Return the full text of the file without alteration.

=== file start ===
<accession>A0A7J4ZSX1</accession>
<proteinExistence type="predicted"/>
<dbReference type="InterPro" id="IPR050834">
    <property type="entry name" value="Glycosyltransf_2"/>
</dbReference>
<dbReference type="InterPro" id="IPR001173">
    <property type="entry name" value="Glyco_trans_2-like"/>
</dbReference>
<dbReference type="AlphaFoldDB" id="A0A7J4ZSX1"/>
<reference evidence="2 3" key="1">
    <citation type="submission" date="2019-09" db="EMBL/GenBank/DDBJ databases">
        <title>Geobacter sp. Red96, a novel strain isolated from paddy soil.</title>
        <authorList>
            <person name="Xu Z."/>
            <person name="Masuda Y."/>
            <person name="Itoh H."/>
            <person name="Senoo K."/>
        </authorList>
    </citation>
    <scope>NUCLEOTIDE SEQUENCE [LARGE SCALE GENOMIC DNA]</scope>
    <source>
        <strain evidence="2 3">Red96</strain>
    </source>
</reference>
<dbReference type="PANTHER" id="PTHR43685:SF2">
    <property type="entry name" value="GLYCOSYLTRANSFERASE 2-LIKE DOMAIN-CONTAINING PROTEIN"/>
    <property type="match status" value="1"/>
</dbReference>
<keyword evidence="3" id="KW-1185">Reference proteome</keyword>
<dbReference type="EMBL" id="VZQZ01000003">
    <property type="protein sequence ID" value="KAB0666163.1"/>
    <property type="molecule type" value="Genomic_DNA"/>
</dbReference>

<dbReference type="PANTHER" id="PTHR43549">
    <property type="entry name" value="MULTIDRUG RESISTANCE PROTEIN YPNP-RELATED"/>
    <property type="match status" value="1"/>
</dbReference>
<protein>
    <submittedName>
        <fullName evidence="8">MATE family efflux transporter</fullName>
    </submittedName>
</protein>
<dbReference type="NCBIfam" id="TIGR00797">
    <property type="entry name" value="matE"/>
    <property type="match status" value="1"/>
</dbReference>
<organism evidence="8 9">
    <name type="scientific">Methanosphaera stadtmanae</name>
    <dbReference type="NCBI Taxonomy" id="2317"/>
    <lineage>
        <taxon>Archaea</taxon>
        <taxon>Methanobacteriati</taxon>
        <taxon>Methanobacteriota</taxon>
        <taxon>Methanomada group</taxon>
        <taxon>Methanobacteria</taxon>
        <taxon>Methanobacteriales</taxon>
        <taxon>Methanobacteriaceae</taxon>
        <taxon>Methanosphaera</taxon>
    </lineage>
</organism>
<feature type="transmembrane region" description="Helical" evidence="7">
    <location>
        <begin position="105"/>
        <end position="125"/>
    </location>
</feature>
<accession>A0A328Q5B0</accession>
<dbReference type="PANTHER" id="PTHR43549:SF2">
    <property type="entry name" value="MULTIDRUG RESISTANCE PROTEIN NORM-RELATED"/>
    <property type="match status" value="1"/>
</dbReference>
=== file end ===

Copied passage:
<accession>A0A7J4ZSX1</accession>
<proteinExistence type="predicted"/>
<dbReference type="InterPro" id="IPR050834">
    <property type="entry name" value="Glycosyltransf_2"/>
</dbReference>
<dbReference type="InterPro" id="IPR001173">
    <property type="entry name" value="Glyco_trans_2-like"/>
</dbReference>
<dbReference type="AlphaFoldDB" id="A0A7J4ZSX1"/>
<reference evidence="2 3" key="1">
    <citation type="submission" date="2019-09" db="EMBL/GenBank/DDBJ databases">
        <title>Geobacter sp. Red96, a novel strain isolated from paddy soil.</title>
        <authorList>
            <person name="Xu Z."/>
            <person name="Masuda Y."/>
            <person name="Itoh H."/>
            <person name="Senoo K."/>
        </authorList>
    </citation>
    <scope>NUCLEOTIDE SEQUENCE [LARGE SCALE GENOMIC DNA]</scope>
    <source>
        <strain evidence="2 3">Red96</strain>
    </source>
</reference>
<dbReference type="PANTHER" id="PTHR43685:SF2">
    <property type="entry name" value="GLYCOSYLTRANSFERASE 2-LIKE DOMAIN-CONTAINING PROTEIN"/>
    <property type="match status" value="1"/>
</dbReference>
<keyword evidence="3" id="KW-1185">Reference proteome</keyword>
<dbReference type="EMBL" id="VZQZ01000003">
    <property type="protein sequence ID" value="KAB0666163.1"/>
    <property type="molecule type" value="Genomic_DNA"/>
</dbReference>

<dbReference type="PANTHER" id="PTHR43549">
    <property type="entry name" value="MULTIDRUG RESISTANCE PROTEIN YPNP-RELATED"/>
    <property type="match status" value="1"/>
</dbReference>
<protein>
    <submittedName>
        <fullName evidence="8">MATE family efflux transporter</fullName>
    </submittedName>
</protein>
<dbReference type="NCBIfam" id="TIGR00797">
    <property type="entry name" value="matE"/>
    <property type="match status" value="1"/>
</dbReference>
<organism evidence="8 9">
    <name type="scientific">Methanosphaera stadtmanae</name>
    <dbReference type="NCBI Taxonomy" id="2317"/>
    <lineage>
        <taxon>Archaea</taxon>
        <taxon>Methanobacteriati</taxon>
        <taxon>Methanobacteriota</taxon>
        <taxon>Methanomada group</taxon>
        <taxon>Methanobacteria</taxon>
        <taxon>Methanobacteriales</taxon>
        <taxon>Methanobacteriaceae</taxon>
        <taxon>Methanosphaera</taxon>
    </lineage>
</organism>
<feature type="transmembrane region" description="Helical" evidence="7">
    <location>
        <begin position="105"/>
        <end position="125"/>
    </location>
</feature>
<accession>A0A328Q5B0</accession>
<dbReference type="PANTHER" id="PTHR43549:SF2">
    <property type="entry name" value="MULTIDRUG RESISTANCE PROTEIN NORM-RELATED"/>
    <property type="match status" value="1"/>
</dbReference>